Read more: Interpretation of Haney and PLFA Analysis

Planting Green

Soil Health Concepts Leading to On-Farm Prescription - Planting Green

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I want to begin a new series of articles called Soil Health Concepts Leading to On-Farm Prescription. No one knows the farm as well as an individual farmer who is farming their own land. We consultants, agronomists, etc. provide the science of soil health and cover crop management. This series will address many topics that hopefully will lead to adoption by farmers prescribing these concepts on their individual farms.

I recently returned from meetings in Iowa, where we held seven round-table discussions across the state with many producers, Conservation District Commissioners, and NRCS. One of the topics that came up in our discussions was planting green. The Tennessee Association of Conservation Districts (TACD) recently hosted Steve Groff (Cover Crop Coach, International Speaker, and Cover Crop Farmer) at three meetings. One of his topics was planting green. I am a subscriber of Cover Crop Innovators (covercropinnovators.com) that many cover croppers and consultants are members of this group. Cover crop innovators has a weekly webinar on cover crop topics. Recently, the group covered the 10 hottest trends in 2018, and the number one on the list was planting green. Prior to beginning this article, I quickly reviewed Planting Green on the internet. Many articles were available. I selected three: John Deere, The Furrow, Warming Up to Planting Green; Lancasterfarming.com, 7 keys to Success for Planting into Green Cover Crops; and Penn State Extension, Planting Green - A New Cover Crop Management Technique. The Recent National No-till Farmer's Conference at Indianapolis also had topics on, yes you guessed it, Planting Green.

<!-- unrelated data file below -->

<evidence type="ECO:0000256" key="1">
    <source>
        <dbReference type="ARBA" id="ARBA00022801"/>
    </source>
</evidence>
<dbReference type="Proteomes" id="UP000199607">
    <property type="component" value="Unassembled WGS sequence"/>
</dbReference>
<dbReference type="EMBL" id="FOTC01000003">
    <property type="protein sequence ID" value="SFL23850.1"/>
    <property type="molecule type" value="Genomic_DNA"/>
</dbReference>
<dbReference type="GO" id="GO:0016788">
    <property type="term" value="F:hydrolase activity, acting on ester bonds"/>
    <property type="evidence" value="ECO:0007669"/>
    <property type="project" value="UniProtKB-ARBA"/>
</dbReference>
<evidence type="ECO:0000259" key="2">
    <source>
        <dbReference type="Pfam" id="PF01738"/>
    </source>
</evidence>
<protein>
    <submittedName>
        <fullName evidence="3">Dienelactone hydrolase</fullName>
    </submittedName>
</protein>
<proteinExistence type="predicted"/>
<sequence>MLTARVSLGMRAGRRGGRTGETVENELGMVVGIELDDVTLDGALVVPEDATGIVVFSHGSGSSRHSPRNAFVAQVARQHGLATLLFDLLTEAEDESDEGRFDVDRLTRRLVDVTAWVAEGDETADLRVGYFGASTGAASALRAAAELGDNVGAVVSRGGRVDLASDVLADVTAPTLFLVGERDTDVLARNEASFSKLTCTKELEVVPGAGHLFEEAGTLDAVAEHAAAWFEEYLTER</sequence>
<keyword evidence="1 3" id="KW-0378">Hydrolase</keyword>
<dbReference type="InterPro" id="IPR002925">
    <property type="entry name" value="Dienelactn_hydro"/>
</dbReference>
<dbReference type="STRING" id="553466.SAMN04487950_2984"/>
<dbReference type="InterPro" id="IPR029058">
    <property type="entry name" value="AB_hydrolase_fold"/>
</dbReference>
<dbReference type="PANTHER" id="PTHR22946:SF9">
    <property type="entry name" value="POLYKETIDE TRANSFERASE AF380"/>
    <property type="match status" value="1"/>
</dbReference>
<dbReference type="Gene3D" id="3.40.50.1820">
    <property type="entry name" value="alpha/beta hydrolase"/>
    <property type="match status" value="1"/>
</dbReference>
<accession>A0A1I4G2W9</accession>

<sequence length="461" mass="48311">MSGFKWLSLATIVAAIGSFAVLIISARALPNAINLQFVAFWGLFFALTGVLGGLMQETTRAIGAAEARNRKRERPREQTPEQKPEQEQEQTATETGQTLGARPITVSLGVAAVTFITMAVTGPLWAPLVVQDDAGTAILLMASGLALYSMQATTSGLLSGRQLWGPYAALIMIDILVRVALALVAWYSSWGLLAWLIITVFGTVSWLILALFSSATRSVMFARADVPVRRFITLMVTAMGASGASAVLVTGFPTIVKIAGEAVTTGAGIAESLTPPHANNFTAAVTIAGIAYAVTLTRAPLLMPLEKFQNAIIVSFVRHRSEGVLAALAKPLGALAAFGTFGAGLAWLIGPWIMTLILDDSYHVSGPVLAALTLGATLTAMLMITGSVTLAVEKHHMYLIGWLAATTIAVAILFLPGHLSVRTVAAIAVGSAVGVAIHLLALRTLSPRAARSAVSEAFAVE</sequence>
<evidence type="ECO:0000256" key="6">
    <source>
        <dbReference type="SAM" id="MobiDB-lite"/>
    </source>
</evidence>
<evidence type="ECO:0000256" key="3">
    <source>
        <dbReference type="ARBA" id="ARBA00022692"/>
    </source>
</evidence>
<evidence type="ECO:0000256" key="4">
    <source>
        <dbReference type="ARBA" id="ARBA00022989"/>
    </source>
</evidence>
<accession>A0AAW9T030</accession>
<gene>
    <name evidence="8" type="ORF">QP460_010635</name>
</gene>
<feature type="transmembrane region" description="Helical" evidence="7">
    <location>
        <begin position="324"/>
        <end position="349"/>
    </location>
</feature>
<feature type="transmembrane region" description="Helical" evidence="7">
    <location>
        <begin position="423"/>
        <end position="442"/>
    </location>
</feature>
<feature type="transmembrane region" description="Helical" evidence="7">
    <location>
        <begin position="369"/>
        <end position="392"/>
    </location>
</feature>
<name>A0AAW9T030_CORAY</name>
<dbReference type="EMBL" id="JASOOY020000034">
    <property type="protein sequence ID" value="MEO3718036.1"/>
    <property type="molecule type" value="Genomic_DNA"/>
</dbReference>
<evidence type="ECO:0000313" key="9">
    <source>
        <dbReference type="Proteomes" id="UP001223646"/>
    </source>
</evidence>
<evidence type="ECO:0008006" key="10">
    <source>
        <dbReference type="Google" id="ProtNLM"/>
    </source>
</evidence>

I began writing Profiles of Soil Health Heroes in December of 2014. Since then we have accomplished 50 Soil Health Heroes. In many of these, I share the farmers' testimonies that many are planting green. So, this topic is not new for Tennessee, but it is one of the hottest topics in the cover crop conversations.

Read more: Planting Green